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Our environment provides a wide range of benefits, such as the air we breathe, the food we eat and the water we drink, as well as the many materials needed in our homes, at work and for leisure. A lot of what comes from the environment, and its chemical, physical and biological components, is taken for granted. For example, nature can prevent flooding by storing water, it can keep our environment clean by processing pollutants, and it can provide enjoyment, inspiration and a place to socialise. The environment is often managed to extract or create products that can be sold – sometimes at the expense of other benefits that are equally important.
Our cities and towns, historic surroundings, recreation opportunities and many aspects of our health and well-being are shaped by the environment.
Almost 70% of Scotland’s people live in urban areas. The majority of these people rate their neighbourhood as a “very good” place to live. However, health inequalities in Scotland are stark, and improving the quality of the environment will help to reduce these inequalities.
Taking part in outdoor recreation is of great benefit to our health and well-being. As well as providing opportunities for outdoor activities and generating income, Scotland's unique environment makes a valuable contribution to our quality of life, cultural identity and education.
Progress is being made to reduce waste and increase recycling in Scotland; the amount of waste produced has reduced by 40% since 2005 (mainly due to reductions in the amount of industrial and commercial waste), recycling of household waste has doubled since 2004.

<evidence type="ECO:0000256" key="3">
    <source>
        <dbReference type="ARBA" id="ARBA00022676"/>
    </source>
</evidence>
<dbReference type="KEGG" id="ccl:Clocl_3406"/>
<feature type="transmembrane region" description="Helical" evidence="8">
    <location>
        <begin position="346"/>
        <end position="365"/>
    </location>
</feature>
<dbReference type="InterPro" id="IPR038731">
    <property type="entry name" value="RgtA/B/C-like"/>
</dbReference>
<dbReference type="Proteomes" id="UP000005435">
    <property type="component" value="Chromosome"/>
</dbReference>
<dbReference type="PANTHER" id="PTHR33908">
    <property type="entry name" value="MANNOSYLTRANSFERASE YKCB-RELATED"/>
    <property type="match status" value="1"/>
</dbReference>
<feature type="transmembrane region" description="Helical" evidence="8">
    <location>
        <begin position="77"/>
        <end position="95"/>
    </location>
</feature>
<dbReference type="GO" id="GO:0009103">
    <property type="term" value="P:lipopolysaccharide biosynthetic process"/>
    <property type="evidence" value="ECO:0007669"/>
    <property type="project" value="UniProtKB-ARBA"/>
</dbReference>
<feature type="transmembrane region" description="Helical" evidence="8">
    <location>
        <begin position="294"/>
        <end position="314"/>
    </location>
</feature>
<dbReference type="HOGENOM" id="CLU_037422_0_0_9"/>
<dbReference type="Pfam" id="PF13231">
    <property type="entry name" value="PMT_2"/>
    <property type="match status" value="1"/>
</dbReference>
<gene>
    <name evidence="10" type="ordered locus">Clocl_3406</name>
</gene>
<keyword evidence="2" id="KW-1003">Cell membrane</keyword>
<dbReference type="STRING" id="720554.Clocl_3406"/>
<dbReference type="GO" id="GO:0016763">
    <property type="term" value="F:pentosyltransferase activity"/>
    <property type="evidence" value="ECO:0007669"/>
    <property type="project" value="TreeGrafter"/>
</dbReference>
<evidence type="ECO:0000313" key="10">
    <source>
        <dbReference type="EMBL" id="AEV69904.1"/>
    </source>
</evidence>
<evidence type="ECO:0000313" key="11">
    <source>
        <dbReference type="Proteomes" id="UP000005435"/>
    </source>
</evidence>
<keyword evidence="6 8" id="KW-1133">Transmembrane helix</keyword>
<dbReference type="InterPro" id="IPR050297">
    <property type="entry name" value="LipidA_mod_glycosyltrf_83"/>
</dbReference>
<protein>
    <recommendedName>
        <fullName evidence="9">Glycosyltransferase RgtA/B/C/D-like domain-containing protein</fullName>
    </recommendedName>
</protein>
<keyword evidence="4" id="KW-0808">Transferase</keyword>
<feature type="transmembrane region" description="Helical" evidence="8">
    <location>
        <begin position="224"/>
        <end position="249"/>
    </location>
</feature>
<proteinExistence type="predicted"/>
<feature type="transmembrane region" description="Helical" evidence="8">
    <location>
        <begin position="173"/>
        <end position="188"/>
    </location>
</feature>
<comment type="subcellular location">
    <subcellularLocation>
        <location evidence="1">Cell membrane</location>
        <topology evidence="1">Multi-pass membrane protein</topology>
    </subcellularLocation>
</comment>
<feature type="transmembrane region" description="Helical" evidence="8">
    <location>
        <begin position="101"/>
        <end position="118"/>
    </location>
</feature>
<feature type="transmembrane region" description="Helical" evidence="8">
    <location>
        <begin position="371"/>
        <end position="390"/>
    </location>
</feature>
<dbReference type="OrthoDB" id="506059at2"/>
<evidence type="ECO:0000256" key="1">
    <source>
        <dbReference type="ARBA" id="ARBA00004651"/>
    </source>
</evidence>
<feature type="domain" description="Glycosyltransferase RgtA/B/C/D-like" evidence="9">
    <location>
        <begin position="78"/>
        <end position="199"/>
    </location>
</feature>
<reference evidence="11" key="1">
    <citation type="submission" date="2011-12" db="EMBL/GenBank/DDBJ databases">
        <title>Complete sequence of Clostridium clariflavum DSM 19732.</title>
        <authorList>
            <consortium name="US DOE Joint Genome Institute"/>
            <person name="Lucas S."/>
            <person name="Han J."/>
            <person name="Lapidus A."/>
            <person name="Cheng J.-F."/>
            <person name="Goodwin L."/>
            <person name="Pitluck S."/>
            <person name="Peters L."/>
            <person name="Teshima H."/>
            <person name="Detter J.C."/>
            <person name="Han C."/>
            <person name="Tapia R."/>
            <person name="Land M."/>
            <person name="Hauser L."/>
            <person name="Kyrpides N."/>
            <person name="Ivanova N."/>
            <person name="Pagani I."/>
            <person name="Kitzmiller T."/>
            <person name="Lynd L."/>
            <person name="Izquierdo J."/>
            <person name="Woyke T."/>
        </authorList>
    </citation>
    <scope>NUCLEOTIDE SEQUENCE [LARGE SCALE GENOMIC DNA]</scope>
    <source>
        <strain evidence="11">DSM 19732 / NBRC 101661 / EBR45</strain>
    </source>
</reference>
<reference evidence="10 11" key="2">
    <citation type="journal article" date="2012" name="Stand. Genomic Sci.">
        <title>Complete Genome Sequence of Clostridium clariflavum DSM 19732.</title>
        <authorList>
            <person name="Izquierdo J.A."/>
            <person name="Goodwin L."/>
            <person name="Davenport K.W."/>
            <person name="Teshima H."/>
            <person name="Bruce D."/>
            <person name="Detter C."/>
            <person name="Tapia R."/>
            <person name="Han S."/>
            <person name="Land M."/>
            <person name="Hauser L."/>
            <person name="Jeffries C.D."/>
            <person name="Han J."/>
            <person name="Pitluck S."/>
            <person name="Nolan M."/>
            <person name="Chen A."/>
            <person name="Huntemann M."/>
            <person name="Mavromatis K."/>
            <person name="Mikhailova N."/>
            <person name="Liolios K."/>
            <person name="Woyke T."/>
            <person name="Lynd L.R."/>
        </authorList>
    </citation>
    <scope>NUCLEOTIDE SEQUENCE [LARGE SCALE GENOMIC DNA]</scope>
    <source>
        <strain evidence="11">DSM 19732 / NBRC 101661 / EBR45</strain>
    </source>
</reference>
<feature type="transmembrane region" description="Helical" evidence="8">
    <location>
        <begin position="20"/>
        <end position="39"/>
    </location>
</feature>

However, we still send a lot of waste to landfill and we need to further reduce the amount of waste we create if we are to protect the environment and conserve our valuable resources.
The overarching challenge is to achieve a sustainable balance between short-term needs and maintaining or enhancing the quality of our environment for future generations.
Managing the environment in ways that provide desired benefits can sometimes reduce its ability to provide others, but by managing the environment well we can greatly improve our quality of life.
We all depend on a wide range of essential benefits provided by the environment for our day to day existence, including the air we breathe, the food we eat and the water we drink. By managing the environment well we can greatly improve our quality of life.Read more
Most people in Scotland live in its towns, cities and city regions. A good-quality urban environment is a substantial factor in people’s health and well-being.Read more
Scotland's historic environment includes thousands of historic buildings and monuments, many of which are unique and irreplaceable. They attract millions of visitors every year and generate income and jobs.Read more
Scotland’s natural and historic environment provides many opportunities for outdoor activity and attracts millions of visitors a year, generating £2.6 billion of expenditure.Read more
Assessing and managing important aspects of Scotland’s environment has benefited people’s health and wellbeing enormously. It has given us a better understanding of how the environment affects health, which shapes how we work together to deal with environmental and human health issues.Read more
Energy in Scotland is changing and will continue to do so as we strive towards a low carbon future.Read more
Scotland’s land provides us with a wealth of benefits, such as food, timber, clean water, energy, and a space for recreation. However, we still demand more. The Land Use Strategy addresses how we can sustainably manage our land to ensure we get the most from it.Read more